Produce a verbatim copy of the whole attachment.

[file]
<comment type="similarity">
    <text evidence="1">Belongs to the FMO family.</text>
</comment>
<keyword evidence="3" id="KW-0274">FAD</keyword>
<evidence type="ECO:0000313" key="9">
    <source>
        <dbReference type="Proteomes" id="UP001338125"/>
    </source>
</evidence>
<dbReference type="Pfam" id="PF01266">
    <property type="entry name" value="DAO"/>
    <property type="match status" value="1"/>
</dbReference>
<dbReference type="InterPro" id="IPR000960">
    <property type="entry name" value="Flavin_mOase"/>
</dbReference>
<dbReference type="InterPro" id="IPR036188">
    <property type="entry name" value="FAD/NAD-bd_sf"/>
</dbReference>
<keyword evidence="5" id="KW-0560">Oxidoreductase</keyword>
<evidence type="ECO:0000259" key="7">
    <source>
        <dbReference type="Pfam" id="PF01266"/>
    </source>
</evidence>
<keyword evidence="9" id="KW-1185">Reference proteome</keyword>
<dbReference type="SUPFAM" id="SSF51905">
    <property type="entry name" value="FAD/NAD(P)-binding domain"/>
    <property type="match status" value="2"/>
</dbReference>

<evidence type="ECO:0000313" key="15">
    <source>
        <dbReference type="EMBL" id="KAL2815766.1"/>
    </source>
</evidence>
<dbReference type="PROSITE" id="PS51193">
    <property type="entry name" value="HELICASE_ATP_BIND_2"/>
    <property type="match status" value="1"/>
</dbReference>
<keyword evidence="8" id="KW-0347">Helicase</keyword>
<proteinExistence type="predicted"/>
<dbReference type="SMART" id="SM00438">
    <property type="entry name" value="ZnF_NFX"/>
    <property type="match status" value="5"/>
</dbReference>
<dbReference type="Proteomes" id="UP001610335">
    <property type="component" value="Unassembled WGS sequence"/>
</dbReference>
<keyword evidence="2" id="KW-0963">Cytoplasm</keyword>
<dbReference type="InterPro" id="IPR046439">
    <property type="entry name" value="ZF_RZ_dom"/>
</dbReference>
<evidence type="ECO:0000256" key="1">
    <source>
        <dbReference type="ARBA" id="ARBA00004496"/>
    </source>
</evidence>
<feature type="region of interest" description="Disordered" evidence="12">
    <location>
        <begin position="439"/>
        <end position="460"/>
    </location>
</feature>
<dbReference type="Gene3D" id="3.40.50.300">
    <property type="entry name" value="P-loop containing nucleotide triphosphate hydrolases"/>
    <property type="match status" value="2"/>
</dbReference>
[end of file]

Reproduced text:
<comment type="similarity">
    <text evidence="1">Belongs to the FMO family.</text>
</comment>
<keyword evidence="3" id="KW-0274">FAD</keyword>
<evidence type="ECO:0000313" key="9">
    <source>
        <dbReference type="Proteomes" id="UP001338125"/>
    </source>
</evidence>
<dbReference type="Pfam" id="PF01266">
    <property type="entry name" value="DAO"/>
    <property type="match status" value="1"/>
</dbReference>
<dbReference type="InterPro" id="IPR000960">
    <property type="entry name" value="Flavin_mOase"/>
</dbReference>
<dbReference type="InterPro" id="IPR036188">
    <property type="entry name" value="FAD/NAD-bd_sf"/>
</dbReference>
<keyword evidence="5" id="KW-0560">Oxidoreductase</keyword>
<evidence type="ECO:0000259" key="7">
    <source>
        <dbReference type="Pfam" id="PF01266"/>
    </source>
</evidence>
<keyword evidence="9" id="KW-1185">Reference proteome</keyword>
<dbReference type="SUPFAM" id="SSF51905">
    <property type="entry name" value="FAD/NAD(P)-binding domain"/>
    <property type="match status" value="2"/>
</dbReference>

<evidence type="ECO:0000313" key="15">
    <source>
        <dbReference type="EMBL" id="KAL2815766.1"/>
    </source>
</evidence>
<dbReference type="PROSITE" id="PS51193">
    <property type="entry name" value="HELICASE_ATP_BIND_2"/>
    <property type="match status" value="1"/>
</dbReference>
<keyword evidence="8" id="KW-0347">Helicase</keyword>
<proteinExistence type="predicted"/>
<dbReference type="SMART" id="SM00438">
    <property type="entry name" value="ZnF_NFX"/>
    <property type="match status" value="5"/>
</dbReference>
<dbReference type="Proteomes" id="UP001610335">
    <property type="component" value="Unassembled WGS sequence"/>
</dbReference>
<keyword evidence="2" id="KW-0963">Cytoplasm</keyword>
<dbReference type="InterPro" id="IPR046439">
    <property type="entry name" value="ZF_RZ_dom"/>
</dbReference>
<evidence type="ECO:0000256" key="1">
    <source>
        <dbReference type="ARBA" id="ARBA00004496"/>
    </source>
</evidence>
<feature type="region of interest" description="Disordered" evidence="12">
    <location>
        <begin position="439"/>
        <end position="460"/>
    </location>
</feature>
<dbReference type="Gene3D" id="3.40.50.300">
    <property type="entry name" value="P-loop containing nucleotide triphosphate hydrolases"/>
    <property type="match status" value="2"/>
</dbReference>